Magic Almost-Instant Sourdough

On a side note, the Kindle edition of my latest book is now out: UK, US, DE, FR, IT, ES, JP

This sourdough starter still takes a few days, but not nearly as long as other recipes, which typically call for feeding the sourdough for a week and throwing out a lot of the dough along the way.  This is a waste-free sourdough that’s ready to use in 3 1/2 days.


Some tricks that make this sourdough extra fast:
Sourdough likes oxygen.  For best results stir the mixture in between feeds to allow air into it, this will make it grow more quickly.
Rye flour.  I’ve made sourdough with wheat in the past and had unpredictable and frustrating results.  Rye has some special quality that makes it ideally suited for making sourdough.
I think that untreated water makes a difference.  In the past I’ve used city water and the results haven’t been nearly as good.  The chemicals that are dumped into mass water supplies probably aren’t great for growing wild yeast.  For best results, use pure rain water or chlorine-free bottled water to establish the sourdough.
A bowl of warm water.  I’ve never lived in a house that has that mythical warm rising place that most baking books seem to expect so I place the jar of starter inside a bowl, filling the bowl up with warm water to around the same level as the starter in the jar.

I use a 1.5 litre (1.5 quart) wide mouthed jar for my starter.  The lid always remains unsealed, so that gasses can escape and the jar doesn’t explode.  As you can see from the photo below, the starter has bubbled up and overflowed a few times after feeds – to prevent this happening, check it whenever you’re nearby and give it a stir if it looks like it’s near the top of the jar.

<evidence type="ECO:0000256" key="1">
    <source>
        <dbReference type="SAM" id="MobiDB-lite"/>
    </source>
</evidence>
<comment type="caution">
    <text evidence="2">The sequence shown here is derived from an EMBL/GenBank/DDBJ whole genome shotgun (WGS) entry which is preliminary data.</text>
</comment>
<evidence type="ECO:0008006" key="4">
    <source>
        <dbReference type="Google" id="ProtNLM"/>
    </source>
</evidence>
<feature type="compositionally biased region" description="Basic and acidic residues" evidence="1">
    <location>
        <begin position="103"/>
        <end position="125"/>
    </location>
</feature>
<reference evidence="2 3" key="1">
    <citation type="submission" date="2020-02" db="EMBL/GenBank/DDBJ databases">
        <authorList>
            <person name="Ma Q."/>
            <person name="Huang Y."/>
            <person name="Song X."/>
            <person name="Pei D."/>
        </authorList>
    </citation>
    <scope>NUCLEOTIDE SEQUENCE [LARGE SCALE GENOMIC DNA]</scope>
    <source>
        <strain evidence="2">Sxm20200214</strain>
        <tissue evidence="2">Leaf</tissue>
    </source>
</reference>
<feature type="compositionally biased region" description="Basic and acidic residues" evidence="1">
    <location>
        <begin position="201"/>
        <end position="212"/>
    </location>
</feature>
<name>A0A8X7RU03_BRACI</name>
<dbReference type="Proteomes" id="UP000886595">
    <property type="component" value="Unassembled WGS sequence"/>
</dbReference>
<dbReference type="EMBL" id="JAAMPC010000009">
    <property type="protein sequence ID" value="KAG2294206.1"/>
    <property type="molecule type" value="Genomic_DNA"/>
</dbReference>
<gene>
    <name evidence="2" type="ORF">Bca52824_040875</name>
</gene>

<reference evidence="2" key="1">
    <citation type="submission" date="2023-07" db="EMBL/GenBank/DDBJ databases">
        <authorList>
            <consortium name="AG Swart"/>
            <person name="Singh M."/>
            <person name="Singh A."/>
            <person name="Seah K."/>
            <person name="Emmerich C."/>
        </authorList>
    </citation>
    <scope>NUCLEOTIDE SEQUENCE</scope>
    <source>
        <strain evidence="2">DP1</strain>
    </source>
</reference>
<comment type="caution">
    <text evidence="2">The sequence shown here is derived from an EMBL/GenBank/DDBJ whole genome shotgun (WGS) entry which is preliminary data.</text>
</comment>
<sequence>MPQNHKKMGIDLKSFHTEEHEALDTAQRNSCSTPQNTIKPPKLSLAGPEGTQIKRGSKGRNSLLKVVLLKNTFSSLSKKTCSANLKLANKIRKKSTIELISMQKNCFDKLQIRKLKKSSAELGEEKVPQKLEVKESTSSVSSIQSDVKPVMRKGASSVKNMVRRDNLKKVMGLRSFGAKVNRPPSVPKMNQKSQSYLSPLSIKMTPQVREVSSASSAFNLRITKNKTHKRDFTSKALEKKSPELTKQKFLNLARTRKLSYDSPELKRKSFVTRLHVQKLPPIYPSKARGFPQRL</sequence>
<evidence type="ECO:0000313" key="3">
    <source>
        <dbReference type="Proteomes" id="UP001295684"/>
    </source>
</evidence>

Day 1:
1 cup rye flour
3/4 cup cold water

Combine these ingredients in a jar or bowl.  Place something over the top but do not seal, then place the jar in a bowl of warm water (not too hot, test it on your wrist to check that it’s a comfortable temperature).

Day 2 (around 24 hours later), add:
1 cup rye flour
3/4 cup cold water

Add this to the day 1 starter, and place the jar in a bowl of warm water.

Day 3, add:
2 cups rye flour
1 1/2 cups cold water

Add this to the previous days starter, then place the jar in a bowl of warm water.

In just 12 hours after day 3, the starter is ready to use.

This sourdough is really low maintenance once established.  After removing 1 1/2 cups to make a batch of bread, just add 2 cups of rye flour and 1 1/2 cups of water to the starter and leave it on the kitchen counter for 24 hours to ferment.  Once established it doesn’t need the bowl of warm water, and after it’s finished the 24 hours on the counter it can be kept in the fridge until the next time you bake.  The trick to having a low maintenance sourdough is to just make bread with it at least once a week, that way feeding the starter can easily be done at the same time as mixing dough, and it doesn’t become an extra chore or involve any waste.

A Sourdough Bread Recipe for Baking in Loaf Pans

(suitable for Romertopf pans, and other similar-sized ones for 750g (1.65lb) loaves)
Kitchen time 5-10 minutes
Rising time around 24 hours
Baking time 1 hour
Makes 2 large loaves